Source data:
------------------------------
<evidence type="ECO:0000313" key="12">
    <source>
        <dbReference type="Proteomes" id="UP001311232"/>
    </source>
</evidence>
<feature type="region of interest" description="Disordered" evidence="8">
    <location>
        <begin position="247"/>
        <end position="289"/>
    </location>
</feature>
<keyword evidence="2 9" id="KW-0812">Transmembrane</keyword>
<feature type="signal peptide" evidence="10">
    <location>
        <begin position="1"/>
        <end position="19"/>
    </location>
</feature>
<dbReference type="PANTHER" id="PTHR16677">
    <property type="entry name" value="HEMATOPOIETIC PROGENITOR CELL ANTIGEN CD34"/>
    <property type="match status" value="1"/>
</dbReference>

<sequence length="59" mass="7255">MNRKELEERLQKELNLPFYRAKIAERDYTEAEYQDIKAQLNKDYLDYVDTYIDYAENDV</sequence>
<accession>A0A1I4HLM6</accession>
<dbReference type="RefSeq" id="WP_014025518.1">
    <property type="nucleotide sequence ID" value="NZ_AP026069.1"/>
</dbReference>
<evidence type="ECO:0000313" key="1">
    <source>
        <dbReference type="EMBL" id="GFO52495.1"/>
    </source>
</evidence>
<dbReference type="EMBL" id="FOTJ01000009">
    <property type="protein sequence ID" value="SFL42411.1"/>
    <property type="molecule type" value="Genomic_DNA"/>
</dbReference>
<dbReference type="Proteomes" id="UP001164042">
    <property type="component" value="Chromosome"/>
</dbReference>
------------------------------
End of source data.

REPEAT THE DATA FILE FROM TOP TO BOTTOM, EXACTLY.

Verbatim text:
<evidence type="ECO:0000313" key="12">
    <source>
        <dbReference type="Proteomes" id="UP001311232"/>
    </source>
</evidence>
<feature type="region of interest" description="Disordered" evidence="8">
    <location>
        <begin position="247"/>
        <end position="289"/>
    </location>
</feature>
<keyword evidence="2 9" id="KW-0812">Transmembrane</keyword>
<feature type="signal peptide" evidence="10">
    <location>
        <begin position="1"/>
        <end position="19"/>
    </location>
</feature>
<dbReference type="PANTHER" id="PTHR16677">
    <property type="entry name" value="HEMATOPOIETIC PROGENITOR CELL ANTIGEN CD34"/>
    <property type="match status" value="1"/>
</dbReference>

<sequence length="59" mass="7255">MNRKELEERLQKELNLPFYRAKIAERDYTEAEYQDIKAQLNKDYLDYVDTYIDYAENDV</sequence>
<accession>A0A1I4HLM6</accession>
<dbReference type="RefSeq" id="WP_014025518.1">
    <property type="nucleotide sequence ID" value="NZ_AP026069.1"/>
</dbReference>
<evidence type="ECO:0000313" key="1">
    <source>
        <dbReference type="EMBL" id="GFO52495.1"/>
    </source>
</evidence>
<dbReference type="EMBL" id="FOTJ01000009">
    <property type="protein sequence ID" value="SFL42411.1"/>
    <property type="molecule type" value="Genomic_DNA"/>
</dbReference>
<dbReference type="Proteomes" id="UP001164042">
    <property type="component" value="Chromosome"/>
</dbReference>